Wednesday 18 October 2017

Legal clampdown on IRA fuel launderers proposed

Sinn Fein leader Gerry Adams Photo: Tony Gavin
Sinn Fein leader Gerry Adams Photo: Tony Gavin
Fionnan Sheahan

Fionnan Sheahan

A CROSS-BORDER clampdown on fuel launderers, involving more police resources and changes to company law, will be proposed today.

Criminals linked to the Provisional IRA are operating lucrative fuel smuggling and laundering operations in the border counties.

Last week, poisonous slurry from fuel laundering facilities was dumped into a stream entering the main drinking water facility for 60,000 people in the border region, including Dundalk in Co Louth.

This morning, the British-Irish Parliamentary Assembly, made up of politicians from Leinster House and Westminster, will be presented with a report on tackling the issue.

The report will recommend more resources for agencies involved in investigating the criminal activity - the gardaí, the Criminal Assets Bureau, Revenue Commissioners customs officers and the Environmental Protection Agency.

But the committee says resources also have to be directed at the problem by the Northern Ireland Assembly.

The committee that compiled the report was chaired by Fine Gael Senator Paul Coghlan, the Government whip in the Seanad.

The report also recommends changes to company law on both sides of the border to make it difficult for the criminals to run companies which front up the fuel-smuggling operations.

The committee wants legislation to deal with so-called 'Phoenix companies'. A Phoenix company is one that is started up overnight with the same owners as a company that is shut down or goes bankrupt.

"They are dealing with full-time professional criminals and police on both sides have other work to do. There needs to be a response in both jurisdictions. And these criminals need to be prevented from going back into business again," a source said.

Last week, volunteer firemen from Co Monaghan involved in a clean-up of waste dumped in a drain, which flows into the water supply on the Monaghan/Armagh border, had to don bio-hazard suits because of the threat to their health from the sludge.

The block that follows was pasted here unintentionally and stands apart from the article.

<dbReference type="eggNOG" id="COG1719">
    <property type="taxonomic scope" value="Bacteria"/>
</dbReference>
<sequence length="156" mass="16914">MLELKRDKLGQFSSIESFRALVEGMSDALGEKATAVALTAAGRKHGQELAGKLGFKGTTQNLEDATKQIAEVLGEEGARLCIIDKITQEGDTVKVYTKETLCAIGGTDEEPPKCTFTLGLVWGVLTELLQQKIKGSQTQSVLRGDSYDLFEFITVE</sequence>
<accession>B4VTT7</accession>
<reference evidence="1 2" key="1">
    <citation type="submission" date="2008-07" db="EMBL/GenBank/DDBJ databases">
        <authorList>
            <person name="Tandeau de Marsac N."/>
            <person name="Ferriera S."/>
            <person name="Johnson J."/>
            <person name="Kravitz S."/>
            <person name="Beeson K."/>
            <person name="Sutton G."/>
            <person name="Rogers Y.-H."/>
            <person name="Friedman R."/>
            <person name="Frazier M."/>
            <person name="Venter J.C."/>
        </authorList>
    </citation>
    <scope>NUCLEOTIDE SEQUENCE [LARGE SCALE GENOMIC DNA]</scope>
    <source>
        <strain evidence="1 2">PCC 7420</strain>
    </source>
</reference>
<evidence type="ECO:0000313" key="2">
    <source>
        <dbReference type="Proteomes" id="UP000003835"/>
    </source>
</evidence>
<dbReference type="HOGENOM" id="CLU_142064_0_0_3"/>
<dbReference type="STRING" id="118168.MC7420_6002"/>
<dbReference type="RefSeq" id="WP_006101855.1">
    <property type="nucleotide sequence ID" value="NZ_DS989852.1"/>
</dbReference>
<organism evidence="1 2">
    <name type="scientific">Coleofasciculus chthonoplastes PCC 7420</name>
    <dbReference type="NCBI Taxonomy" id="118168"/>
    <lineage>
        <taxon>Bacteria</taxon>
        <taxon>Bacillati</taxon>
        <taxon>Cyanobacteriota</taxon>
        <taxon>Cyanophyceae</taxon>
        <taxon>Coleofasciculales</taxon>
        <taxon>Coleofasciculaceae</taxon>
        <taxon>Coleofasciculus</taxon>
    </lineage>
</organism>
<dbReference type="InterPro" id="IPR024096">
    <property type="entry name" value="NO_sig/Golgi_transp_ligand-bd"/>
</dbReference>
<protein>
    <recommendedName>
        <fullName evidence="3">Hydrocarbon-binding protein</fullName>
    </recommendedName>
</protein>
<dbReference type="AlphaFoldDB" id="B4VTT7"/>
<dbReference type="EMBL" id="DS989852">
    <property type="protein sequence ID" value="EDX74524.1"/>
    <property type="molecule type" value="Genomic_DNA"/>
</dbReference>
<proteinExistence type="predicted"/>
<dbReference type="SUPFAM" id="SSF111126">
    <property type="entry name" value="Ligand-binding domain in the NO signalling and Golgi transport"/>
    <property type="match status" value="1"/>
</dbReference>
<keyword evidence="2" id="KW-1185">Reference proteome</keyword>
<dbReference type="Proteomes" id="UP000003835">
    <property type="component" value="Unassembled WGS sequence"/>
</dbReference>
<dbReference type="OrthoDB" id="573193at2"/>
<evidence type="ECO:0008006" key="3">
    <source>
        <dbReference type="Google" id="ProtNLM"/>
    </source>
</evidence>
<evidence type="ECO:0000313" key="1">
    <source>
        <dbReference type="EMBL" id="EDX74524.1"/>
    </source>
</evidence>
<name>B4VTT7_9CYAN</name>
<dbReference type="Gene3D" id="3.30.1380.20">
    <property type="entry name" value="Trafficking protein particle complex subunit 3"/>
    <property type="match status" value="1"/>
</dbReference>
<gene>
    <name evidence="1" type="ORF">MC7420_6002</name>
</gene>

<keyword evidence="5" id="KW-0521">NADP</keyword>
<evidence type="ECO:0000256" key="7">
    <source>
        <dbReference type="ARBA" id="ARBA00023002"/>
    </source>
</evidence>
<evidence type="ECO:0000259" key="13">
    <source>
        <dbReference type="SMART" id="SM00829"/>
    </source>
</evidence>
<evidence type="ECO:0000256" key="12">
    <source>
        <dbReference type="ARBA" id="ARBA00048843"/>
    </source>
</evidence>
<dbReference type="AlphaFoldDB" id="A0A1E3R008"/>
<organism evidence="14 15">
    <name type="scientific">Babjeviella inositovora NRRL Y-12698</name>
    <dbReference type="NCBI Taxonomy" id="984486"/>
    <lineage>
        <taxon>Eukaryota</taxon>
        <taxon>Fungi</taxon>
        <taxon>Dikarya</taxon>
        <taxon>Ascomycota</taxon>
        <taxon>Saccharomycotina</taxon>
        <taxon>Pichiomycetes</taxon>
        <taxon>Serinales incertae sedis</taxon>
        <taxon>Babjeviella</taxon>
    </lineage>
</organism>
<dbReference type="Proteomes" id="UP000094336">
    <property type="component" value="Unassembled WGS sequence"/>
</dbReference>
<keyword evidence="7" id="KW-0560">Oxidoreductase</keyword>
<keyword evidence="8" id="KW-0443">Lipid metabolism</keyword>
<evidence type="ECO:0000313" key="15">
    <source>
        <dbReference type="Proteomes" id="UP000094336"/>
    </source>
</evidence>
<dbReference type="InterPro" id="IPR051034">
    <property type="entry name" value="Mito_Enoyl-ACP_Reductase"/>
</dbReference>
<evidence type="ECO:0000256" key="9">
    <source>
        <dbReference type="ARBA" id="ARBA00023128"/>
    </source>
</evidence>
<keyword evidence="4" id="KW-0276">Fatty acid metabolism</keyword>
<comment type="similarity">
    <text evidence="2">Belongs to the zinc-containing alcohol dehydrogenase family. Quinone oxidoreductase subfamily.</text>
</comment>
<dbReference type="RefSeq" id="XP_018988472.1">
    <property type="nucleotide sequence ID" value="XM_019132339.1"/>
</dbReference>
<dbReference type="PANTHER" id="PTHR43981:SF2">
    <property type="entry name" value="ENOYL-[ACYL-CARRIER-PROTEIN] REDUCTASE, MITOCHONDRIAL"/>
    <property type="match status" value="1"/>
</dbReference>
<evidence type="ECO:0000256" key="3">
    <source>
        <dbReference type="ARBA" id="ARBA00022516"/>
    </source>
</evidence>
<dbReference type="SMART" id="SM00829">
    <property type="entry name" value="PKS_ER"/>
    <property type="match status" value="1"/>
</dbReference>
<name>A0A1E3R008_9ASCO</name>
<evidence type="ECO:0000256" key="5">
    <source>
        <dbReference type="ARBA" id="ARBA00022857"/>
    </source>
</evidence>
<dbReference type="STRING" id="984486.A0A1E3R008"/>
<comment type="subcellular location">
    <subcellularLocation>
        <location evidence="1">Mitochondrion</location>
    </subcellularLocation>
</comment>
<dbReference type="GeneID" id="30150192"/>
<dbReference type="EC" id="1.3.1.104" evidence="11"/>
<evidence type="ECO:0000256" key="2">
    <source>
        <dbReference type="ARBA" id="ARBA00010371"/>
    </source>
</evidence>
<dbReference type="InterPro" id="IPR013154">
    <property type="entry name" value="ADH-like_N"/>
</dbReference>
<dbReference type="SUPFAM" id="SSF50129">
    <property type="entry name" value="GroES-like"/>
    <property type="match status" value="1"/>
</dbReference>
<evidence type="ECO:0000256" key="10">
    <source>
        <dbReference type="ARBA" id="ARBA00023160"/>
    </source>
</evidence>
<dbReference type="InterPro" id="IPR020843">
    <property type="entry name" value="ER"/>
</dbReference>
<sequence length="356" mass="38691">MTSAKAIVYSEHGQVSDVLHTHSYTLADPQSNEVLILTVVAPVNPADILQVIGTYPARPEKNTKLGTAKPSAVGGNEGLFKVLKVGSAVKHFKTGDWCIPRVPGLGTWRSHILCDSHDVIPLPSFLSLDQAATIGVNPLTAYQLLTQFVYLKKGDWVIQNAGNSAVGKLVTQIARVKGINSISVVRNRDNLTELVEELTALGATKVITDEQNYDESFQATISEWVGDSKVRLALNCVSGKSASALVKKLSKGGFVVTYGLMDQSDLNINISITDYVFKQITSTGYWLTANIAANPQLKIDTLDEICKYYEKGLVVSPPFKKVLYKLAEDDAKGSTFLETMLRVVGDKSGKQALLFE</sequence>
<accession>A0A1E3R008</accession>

The waste was the by-product of using sulphuric acid and other unknown chemicals to 'wash' the green or red dye out of agricultural and domestic heating oil.

Four 1,000-litre cubes of deadly poison were dumped overnight last Tuesday into a drain that feeds directly into Lough Ross, which supplies all the drinking water to Dundalk in Co Louth.

Contempt

The launderers showed their complete contempt for human life by leaving the lids off two of the upturned containers, allowing the toxic sludge to flow into the drain at a point about just 100 metres from the shores of the local reservoir.

The toxic waste contains polycyclic aromatic hyrdrocarbons (PAHs), which are particularly harmful to unborn babies as they are unable to process the poisons. Tests have linked the same poisons to foetal abnormalities and under-development in children.

In adults, the same neurotoxic poisons are linked to cancers and serious cognitive disorders.

Last month, the 'Sunday Independent' revealed how the deadly waste was already being pumped directly from one of the Provos' 'washing' plants into the same water supply.

Sinn Féin president Gerry Adams has denied the south Armagh IRA has any involvement in the activity. But at a meeting of Louth County Council, the IRA was accused of using poison "to murder people in Louth and south Armagh," during a debate on the alleged pollution of the public water supply.

Pointing the finger at the IRA, Fine Gael councillor Richie Culhane, a retired garda, said the "same people who murdered Paul Quinn are the same individuals pumping toxins poisoning people".

Irish Independent

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